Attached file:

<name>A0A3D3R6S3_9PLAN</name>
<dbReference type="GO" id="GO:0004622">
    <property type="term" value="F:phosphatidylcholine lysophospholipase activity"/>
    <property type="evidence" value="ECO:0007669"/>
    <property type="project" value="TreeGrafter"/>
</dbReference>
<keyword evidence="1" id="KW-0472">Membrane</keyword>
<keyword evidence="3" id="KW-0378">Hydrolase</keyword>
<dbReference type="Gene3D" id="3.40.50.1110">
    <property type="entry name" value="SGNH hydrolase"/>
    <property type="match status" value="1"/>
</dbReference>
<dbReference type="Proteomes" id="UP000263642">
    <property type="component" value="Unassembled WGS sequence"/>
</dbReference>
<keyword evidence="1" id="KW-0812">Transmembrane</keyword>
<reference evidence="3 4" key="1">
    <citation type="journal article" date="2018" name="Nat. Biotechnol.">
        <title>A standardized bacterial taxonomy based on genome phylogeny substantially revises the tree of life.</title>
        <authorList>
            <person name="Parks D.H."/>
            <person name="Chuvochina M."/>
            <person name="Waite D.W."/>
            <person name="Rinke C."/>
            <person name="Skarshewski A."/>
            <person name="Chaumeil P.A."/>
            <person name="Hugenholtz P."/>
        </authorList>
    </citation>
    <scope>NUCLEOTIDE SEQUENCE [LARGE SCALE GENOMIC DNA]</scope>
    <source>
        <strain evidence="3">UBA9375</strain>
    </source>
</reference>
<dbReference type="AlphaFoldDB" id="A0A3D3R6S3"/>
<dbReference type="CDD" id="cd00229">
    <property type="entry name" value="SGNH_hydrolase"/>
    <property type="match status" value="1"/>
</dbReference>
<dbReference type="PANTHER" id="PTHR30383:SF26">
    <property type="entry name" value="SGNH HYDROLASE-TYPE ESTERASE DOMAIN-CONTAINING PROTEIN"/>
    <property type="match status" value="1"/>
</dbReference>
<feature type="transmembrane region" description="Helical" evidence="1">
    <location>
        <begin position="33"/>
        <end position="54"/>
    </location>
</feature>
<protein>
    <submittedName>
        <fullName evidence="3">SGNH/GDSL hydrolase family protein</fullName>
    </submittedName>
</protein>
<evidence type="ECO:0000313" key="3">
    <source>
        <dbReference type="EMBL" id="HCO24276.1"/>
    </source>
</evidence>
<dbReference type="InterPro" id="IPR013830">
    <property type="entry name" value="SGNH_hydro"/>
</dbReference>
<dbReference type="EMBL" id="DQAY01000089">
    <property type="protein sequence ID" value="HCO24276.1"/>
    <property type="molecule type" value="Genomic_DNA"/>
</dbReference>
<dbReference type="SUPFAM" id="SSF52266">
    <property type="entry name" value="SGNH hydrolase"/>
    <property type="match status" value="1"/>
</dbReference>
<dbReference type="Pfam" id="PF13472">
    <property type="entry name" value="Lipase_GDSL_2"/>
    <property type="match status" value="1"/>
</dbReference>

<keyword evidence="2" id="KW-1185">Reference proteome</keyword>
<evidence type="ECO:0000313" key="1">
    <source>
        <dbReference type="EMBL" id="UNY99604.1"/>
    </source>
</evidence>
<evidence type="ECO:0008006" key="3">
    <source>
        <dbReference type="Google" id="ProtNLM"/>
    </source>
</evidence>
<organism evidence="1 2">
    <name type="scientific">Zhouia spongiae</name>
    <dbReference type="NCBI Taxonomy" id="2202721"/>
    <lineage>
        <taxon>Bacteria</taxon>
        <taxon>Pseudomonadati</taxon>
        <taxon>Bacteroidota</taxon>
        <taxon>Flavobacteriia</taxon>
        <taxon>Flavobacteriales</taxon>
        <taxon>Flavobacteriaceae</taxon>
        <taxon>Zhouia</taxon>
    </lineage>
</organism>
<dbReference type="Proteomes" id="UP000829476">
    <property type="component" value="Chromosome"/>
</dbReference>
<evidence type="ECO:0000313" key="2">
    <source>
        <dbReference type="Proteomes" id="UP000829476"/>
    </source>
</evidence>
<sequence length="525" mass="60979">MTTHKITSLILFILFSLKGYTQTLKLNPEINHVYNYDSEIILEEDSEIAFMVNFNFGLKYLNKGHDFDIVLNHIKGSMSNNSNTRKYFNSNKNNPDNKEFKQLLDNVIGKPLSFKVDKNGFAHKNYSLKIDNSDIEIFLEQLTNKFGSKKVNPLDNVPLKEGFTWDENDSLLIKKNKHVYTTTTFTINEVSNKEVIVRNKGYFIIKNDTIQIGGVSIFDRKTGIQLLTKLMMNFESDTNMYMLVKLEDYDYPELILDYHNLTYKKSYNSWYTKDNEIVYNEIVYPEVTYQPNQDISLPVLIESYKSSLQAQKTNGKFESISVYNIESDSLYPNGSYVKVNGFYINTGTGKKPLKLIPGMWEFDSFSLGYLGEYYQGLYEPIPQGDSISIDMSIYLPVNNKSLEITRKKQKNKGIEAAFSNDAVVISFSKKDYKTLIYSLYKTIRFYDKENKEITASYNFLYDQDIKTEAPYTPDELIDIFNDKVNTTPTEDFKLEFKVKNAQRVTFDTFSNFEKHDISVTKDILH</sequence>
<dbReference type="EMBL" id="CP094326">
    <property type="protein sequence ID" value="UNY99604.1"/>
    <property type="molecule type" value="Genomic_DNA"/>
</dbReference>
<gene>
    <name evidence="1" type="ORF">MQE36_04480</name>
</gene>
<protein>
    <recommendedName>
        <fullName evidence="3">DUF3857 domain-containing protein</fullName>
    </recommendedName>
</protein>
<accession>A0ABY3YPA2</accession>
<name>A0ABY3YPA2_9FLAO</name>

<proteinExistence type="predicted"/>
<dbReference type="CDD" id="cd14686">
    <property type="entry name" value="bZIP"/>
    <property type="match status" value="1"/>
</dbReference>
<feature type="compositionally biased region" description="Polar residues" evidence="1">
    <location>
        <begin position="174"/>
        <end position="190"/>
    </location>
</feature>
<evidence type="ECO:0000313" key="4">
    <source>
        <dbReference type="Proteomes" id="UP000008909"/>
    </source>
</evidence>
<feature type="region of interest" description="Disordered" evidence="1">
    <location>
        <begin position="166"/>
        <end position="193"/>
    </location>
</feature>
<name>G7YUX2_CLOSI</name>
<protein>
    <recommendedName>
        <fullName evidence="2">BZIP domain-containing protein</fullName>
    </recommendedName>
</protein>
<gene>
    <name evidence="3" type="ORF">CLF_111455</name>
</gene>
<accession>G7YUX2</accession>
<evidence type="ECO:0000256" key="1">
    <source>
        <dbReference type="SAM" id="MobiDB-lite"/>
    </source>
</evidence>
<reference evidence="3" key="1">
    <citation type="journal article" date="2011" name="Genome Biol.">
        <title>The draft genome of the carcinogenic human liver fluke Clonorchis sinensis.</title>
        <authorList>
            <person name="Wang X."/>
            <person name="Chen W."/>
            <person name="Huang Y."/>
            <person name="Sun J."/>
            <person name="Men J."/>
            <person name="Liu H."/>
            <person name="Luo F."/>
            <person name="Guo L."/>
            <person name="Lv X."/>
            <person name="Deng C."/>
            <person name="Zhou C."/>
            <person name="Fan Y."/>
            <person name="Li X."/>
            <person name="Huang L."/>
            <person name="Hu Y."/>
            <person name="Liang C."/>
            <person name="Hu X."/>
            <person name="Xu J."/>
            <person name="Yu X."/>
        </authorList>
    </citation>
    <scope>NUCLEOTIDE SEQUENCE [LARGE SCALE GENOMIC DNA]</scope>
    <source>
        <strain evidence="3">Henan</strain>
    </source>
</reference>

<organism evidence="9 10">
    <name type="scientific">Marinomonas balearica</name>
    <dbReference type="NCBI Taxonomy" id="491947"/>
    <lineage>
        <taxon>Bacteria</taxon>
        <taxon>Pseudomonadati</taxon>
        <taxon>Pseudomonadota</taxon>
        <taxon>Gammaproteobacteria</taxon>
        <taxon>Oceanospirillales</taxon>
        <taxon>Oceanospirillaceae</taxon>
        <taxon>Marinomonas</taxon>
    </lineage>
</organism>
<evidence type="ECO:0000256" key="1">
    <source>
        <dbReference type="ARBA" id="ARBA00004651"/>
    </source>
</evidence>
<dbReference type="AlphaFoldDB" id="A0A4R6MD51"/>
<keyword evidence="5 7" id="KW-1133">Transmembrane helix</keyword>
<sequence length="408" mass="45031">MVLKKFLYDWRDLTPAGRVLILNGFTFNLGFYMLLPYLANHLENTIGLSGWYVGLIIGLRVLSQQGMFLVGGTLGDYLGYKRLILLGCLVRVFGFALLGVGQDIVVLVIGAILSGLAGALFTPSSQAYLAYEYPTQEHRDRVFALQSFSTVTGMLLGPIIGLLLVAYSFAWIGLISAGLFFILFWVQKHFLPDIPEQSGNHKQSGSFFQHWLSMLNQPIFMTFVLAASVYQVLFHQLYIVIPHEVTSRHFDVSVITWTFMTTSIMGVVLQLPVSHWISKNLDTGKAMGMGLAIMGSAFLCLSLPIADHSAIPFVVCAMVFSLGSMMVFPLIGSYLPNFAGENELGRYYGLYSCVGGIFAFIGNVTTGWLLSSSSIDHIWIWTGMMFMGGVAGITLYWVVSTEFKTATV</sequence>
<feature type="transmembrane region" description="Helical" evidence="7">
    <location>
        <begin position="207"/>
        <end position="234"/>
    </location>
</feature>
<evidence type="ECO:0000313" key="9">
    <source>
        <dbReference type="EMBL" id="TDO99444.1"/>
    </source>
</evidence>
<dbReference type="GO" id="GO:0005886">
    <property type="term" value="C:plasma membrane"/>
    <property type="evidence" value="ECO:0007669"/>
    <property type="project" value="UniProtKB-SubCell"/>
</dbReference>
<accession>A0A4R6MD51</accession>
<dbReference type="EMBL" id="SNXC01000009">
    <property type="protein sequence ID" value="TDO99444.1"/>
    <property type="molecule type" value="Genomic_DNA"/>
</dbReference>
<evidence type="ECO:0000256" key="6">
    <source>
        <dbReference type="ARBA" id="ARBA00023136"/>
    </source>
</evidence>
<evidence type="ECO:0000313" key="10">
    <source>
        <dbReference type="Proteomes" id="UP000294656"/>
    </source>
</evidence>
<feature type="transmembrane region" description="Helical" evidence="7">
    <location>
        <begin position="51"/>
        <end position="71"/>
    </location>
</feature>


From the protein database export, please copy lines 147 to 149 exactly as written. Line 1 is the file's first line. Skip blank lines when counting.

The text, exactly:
        <fullName evidence="2">BZIP domain-containing protein</fullName>
    </recommendedName>
</protein>